Smog and other issues need to be sorted out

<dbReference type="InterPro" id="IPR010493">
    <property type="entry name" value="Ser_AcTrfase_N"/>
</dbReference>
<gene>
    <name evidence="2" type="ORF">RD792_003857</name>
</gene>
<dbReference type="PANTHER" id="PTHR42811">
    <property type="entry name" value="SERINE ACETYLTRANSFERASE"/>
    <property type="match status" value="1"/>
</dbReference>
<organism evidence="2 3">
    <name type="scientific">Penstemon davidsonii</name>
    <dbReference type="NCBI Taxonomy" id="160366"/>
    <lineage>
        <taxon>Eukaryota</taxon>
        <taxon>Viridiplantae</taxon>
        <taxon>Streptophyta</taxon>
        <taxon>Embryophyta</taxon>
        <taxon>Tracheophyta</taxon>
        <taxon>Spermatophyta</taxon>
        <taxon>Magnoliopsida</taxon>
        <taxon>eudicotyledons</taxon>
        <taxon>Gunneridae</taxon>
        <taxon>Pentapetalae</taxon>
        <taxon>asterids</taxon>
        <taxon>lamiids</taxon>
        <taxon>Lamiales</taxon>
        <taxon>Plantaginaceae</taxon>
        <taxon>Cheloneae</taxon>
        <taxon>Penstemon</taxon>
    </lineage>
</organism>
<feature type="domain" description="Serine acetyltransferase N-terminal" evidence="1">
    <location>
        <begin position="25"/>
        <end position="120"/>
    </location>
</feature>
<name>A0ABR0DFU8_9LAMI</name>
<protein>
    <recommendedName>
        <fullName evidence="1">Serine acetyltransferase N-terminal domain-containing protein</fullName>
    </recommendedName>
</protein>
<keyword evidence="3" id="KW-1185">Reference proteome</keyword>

BEIJING — With just a few weeks to go until the Summer Games roll into the Chinese capital, chief Intl. Olympic Committee (IOC) inspector Hein Verbruggen says Beijing “looked ready” — even though some broadcasting and smog issues still need to be sorted out.NBC and broadcasters from around the world got the greenlight last week to transmit live by satellite from places other than China’s sports stadiums during the Games, which begin Aug. 8. This includes limited access to Beijing’s politically sensitive Tiananmen Square, where troops crushed democracy protests in 1989. Move follows meetings between the event’s organizing committee and rights holders like NBC and the European Broadcasting Union. As part of its bid to win the Games, Beijing had promised complete media freedom for the event, but then began to tighten the screws following anti-Chinese protests in western China in March. China lifted restrictions on travel for foreign correspondents last year, but there are sporadic incidents of police interference in reporting, and this correspondent has faced problems reporting from the Sichuan earthquake zone, for example. Last week a camera crew from Germany’s ZDF network was harassed while trying to film at the Great Wall, even though they had permission to shoot there. Press freedom groups have slammed the Chinese government for not delivering on its Olympic promises of media freedom. The authorities cite vague security concerns as a reason for tightening visa regulations, as well as closer scrutiny of the foreign and domestic media and a citywide crackdown on dissidents and rights activists. All these restrictions have spooked U.S. advertisers, who are not buying time as aggressively across NBC and six of its owned cable networks as they have during previous Summer Olympics. As a result NBC may not meet its goal of selling a $1 billion worth of ad time in the Olympics. NBC, which paid $894 million in license fees for exclusive U.S. rights, may have to lower the numbers on its rate card to sell out the approximately 15% of time it has left less than a month before the Games. Supply and demand are also playing a role in the sluggish sales: NBC and its myriad outlets will carry a record 3,600 hours of Olympics coverage, which the network says is 1,000 hours more than the combined coverage for every televised Summer Olympics in U.S. history, from Rome in 1960 through Athens in 2004. In addition to NBC, the networks that will divvy up the coverage are USA, MSNBC, CNBC, Oxygen, Telemundo and Universal HD. Despite the 12-hour time difference between Beijing and New York, website NBCOlympics.com will stream upward of 2,200 hours of live broadband-video coverage; in the past, online Olympic coverage was always on tape delay. “For the first time,” says Dick Ebersol, chairman of NBC Universal Sports & Olympics, “the average American will be able to create their own unique Olympic experience whether at home, at the office or on the go.” In another first, NBC will broadcast the entire Olympics in high-definition. NBC’s primetime schedule over the 17 days of the Beijing Games will feature most of the marquee events, including all 32 gold-medal finals in swimming, four nights of gymnastics, beach volleyball and marathons. The USA Network plans to focus on the basketball and soccer teams. It will also carry some tennis, volleyball and water polo. The Olympic organizing committee, Bocog, said webs would be given licenses and frequencies to enable live coverage from around Beijing and the other five Olympic co-host cities. Live coverage from Tiananmen Square will be restricted to rights holders and only be allowed from 6-10 a.m. and 9-11 p.m. TV companies will be able to pre-record programs and interviews there. Sites classified as cultural relics, such as the Great Wall and the Forbidden City, would still require permission.Giselle Davis, communications director for the Intl. Olympic Committee, says: “Whilst we understand there may be frustrations on the part of some broadcasters that they cannot transmit live around the clock from Tiananmen Square, we recognize that this iconic location is much in demand … and that consequently, some time constraints for live access were needed to be given by the Chinese hosts.” Meanwhile, air quality in smoggy Beijing — and its effects on athletes and visitors — is still a concern. The IOC wants to see whether temporary measures in the city will have an impact. Sulfur dioxide emissions, which belch out of factory chimneys and cause acid rain, fell by 4.7% last year, while chemical oxygen demand dropped by 3.2%, the environmental watchdog’s publication reported, hailing the news as a sign the struggle with pollution is being won ahead of the games. However, anecdotal and unofficial evidence suggests otherwise — the air in Beijing was appalling last week and one rare sunny day July 6 was the first that anyone could remember for weeks. The sight of a massive, stinking algae bloom in sailing venue Qingdao has highlighted China’s environmental concerns as the Games near. The BBC used a hand-held detector to test for airborne particles and found that Beijing’s air quality failed to meet the World Health Organization’s guidelines on six days out of seven, a cheeky maneuver that is sure to anger the Beijing organizers, who tightly control pollution monitoring. John Dempsey in New York and Steve Clarke in London contributed to this report.